A year ago I was planning to buy a SawStop, now I own a Hammer

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Blog entry by whope posted 09-10-2020 11:20 AM 2065 reads 0 times favorited 4 comments Add to Favorites Watch

About this time last year, I had decided that I had come to the point where I was tired of dealing with the limitations of my old Craftsman contractor saw. So I started looking around with the plan of buying a new saw sometime after the end of the year.

I started like I always do when looking to purchase a new machine, at the Laguna website. Of course, I’d seen all the ads, reviews & videos about the SawStop machines. They are really nice and have all the options I wanted, which Laguna didn’t. Their reputation for selling excellent machines is well deserved. So I spec’d out the machine I wanted and figured I was all set to order when the time came.

But a year or so before, I’d seen a woodworking YouTube video out of Germany where the guy had this crazy looking saw where his workpiece was clamped to a sliding table that was next to the blade. I was intrigued and wanted to know more about this kind of setup. You don’t see them in any retail store in the US. It took me some research to find out the names of manufacturers and track down videos, mostly out of Europe and not in English.

To be fair, I had seen sliding table saws at the Laguna website. For some reason in the US, they’re usually called panel saws which is the same name as the saws you see at the big-box stores for cutting down sheet goods. The Laguna machines seemed huge and with no prices, I really couldn’t see one of those in my garage shop.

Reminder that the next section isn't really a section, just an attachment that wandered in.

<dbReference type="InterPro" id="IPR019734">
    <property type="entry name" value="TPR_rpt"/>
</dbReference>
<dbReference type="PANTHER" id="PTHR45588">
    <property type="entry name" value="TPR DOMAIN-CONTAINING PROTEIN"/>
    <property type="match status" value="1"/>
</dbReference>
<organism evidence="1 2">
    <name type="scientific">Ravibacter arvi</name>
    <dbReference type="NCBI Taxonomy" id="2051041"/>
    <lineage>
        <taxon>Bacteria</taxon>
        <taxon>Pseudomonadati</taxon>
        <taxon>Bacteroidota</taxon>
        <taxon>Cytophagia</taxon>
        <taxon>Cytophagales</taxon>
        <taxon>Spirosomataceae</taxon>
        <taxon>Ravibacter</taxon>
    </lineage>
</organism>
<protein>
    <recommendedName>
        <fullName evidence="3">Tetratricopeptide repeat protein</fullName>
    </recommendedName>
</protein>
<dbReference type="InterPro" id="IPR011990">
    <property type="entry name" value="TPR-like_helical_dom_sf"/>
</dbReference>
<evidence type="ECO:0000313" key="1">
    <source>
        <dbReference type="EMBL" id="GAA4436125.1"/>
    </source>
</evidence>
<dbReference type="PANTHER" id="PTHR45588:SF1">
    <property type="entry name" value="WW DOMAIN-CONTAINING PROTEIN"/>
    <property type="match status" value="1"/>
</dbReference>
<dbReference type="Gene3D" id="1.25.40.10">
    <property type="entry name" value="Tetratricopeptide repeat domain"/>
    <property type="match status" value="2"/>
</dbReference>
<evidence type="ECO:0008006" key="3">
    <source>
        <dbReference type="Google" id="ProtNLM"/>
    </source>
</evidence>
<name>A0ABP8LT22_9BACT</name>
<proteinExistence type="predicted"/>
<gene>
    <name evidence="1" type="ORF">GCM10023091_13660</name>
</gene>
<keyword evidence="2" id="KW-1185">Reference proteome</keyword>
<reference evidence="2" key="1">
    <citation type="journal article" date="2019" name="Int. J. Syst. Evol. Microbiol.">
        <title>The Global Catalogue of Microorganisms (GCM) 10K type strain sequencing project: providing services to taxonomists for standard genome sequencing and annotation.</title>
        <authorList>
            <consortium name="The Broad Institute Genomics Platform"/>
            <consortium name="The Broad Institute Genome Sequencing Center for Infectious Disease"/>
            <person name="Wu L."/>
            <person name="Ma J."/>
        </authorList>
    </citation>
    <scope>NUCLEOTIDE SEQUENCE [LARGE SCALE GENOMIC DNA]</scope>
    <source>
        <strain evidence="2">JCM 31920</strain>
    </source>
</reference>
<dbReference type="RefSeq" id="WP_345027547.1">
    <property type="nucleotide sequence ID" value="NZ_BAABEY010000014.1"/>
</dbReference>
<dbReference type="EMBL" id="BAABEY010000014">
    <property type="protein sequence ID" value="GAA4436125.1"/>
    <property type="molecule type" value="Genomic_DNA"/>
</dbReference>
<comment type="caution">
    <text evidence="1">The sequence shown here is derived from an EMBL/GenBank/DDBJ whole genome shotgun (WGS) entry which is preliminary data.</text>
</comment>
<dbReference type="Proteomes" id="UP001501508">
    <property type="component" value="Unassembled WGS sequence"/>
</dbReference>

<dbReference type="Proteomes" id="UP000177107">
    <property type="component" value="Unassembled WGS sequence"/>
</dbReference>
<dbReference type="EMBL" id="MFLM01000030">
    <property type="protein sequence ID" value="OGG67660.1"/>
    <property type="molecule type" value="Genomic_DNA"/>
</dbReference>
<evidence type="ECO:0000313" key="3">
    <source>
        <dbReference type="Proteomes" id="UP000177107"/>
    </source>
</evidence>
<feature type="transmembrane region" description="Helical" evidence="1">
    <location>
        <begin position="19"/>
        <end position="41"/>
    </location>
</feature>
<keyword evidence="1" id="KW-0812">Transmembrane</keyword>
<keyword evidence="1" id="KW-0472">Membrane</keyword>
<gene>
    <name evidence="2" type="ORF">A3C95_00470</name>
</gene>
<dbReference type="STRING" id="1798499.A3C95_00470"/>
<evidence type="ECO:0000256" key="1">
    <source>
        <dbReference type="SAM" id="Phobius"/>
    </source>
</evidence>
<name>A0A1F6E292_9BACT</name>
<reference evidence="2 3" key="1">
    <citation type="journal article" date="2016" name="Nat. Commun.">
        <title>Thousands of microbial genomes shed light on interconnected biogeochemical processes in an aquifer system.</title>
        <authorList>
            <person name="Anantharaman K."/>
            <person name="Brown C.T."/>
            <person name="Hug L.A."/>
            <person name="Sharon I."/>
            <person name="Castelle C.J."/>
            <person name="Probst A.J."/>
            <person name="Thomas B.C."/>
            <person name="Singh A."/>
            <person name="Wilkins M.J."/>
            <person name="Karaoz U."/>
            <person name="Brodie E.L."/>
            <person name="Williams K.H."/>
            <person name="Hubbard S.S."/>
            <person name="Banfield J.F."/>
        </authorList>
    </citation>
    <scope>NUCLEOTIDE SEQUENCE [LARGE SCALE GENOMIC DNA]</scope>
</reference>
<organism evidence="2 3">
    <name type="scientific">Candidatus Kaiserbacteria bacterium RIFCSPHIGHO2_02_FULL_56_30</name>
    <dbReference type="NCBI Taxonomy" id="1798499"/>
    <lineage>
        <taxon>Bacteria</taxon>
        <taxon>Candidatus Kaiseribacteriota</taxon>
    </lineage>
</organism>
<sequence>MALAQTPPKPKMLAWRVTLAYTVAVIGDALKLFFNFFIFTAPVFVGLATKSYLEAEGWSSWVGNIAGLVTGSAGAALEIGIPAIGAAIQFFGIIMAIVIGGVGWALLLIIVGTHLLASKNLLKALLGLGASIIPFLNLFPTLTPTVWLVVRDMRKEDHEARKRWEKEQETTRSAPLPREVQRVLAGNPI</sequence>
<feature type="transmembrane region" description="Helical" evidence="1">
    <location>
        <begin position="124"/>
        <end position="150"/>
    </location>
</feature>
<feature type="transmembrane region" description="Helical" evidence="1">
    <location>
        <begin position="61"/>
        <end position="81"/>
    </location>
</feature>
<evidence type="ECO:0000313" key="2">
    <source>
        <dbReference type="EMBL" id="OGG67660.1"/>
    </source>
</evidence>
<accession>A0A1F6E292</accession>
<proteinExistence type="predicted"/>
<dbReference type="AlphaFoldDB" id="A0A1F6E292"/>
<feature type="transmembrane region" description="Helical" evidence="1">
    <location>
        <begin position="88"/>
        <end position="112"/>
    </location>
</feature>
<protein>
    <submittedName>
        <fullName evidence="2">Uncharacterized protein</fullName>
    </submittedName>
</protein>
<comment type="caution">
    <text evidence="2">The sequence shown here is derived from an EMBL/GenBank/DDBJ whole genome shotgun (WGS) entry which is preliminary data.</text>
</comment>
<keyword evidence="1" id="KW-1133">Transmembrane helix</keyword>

There also doesn’t seem to be much about sliding table saws here at Lumberjocks, but I did get the Hammer name from some posts. I eventually find the Felder Group website that did list some prices for machines that I could probably get into my garage. And the prices weren’t as high as I thought they would be. From there, it was only a couple weeks to get my custom built saw on order. Covid-19 delayed things 6-8 weeks and by the end of July, I had a Hammer B3 in my shop.

Here’s a playlist that goes a bit more into how I ended up with the Hammer:

I’ll be posting more under the Hammer Time series.

-- Measure it with a micrometer, mark it with chalk, cut it with a Hammer.

4 comments so far

View Redoak49's profile


5623 posts in 3484 days

#1 posted 09-10-2020 01:16 PM

How did the Hammer compare with the SawStop in price?

View BigMig's profile


678 posts in 4109 days

#2 posted 09-10-2020 06:05 PM

I used a Hammer at the Center for Furniture Craftsmanship in MAine and it was a delight. Super accurate, well designed; wow. Congratulations!

-- Mike from Lansdowne, PA

View Planeman40's profile


1561 posts in 4256 days

#3 posted 09-10-2020 06:39 PM

Just to generate a little jealousy and hate here, I was fortunate enough to win a Hammer K-3 sliding table saw in a drawing I entered as a fluke. I didn’t even know what a Hammer saw was. Someone here on this website wrote that Hammer was giving away one of its table saws and gave a link to the drawing. But any FREE table saw is a good table saw, so I entered . . . and WON! Life is good!

-- Always remember: It is a mathematical certainty that half the people in this country are below average in intelligence!

View whope's profile


267 posts in 3941 days

#4 posted 09-11-2020 12:49 AM

How did the Hammer compare with the SawStop in price?

- Redoak49

Hi Red,
It’s hard to get a matching configuration between the two. Depending on the options you go for, the Hammer with the shortest slider (31” / 800mm) with 31” rip capacity is probably a grand or so more expensive (around 5,500). You’re getting a 4hp motor that takes up to 12” blades. Adding dado capability is an added cost that must be done in manufacturing. Scoring blade, same deal. Moving up to a 49” (1250mm) slider with a 48” rip capacity is another $600. Going up to a 78” (2000mm) slider with an outrigger is about another 2 grand.

I’ve only had the saw about 6 weeks and in the next few months, I’ll do a review. It won’t be getting 5 stars, but I’d buy it again in a heartbeat. I’d go bigger if I had the shop space. But I’d probably separate out the shaper or just stick with a router table. Tooling for a shaper has high up-front costs that might even out over the life of the unit. Something I didn’t research enough.

-- Measure it with a micrometer, mark it with chalk, cut it with a Hammer.

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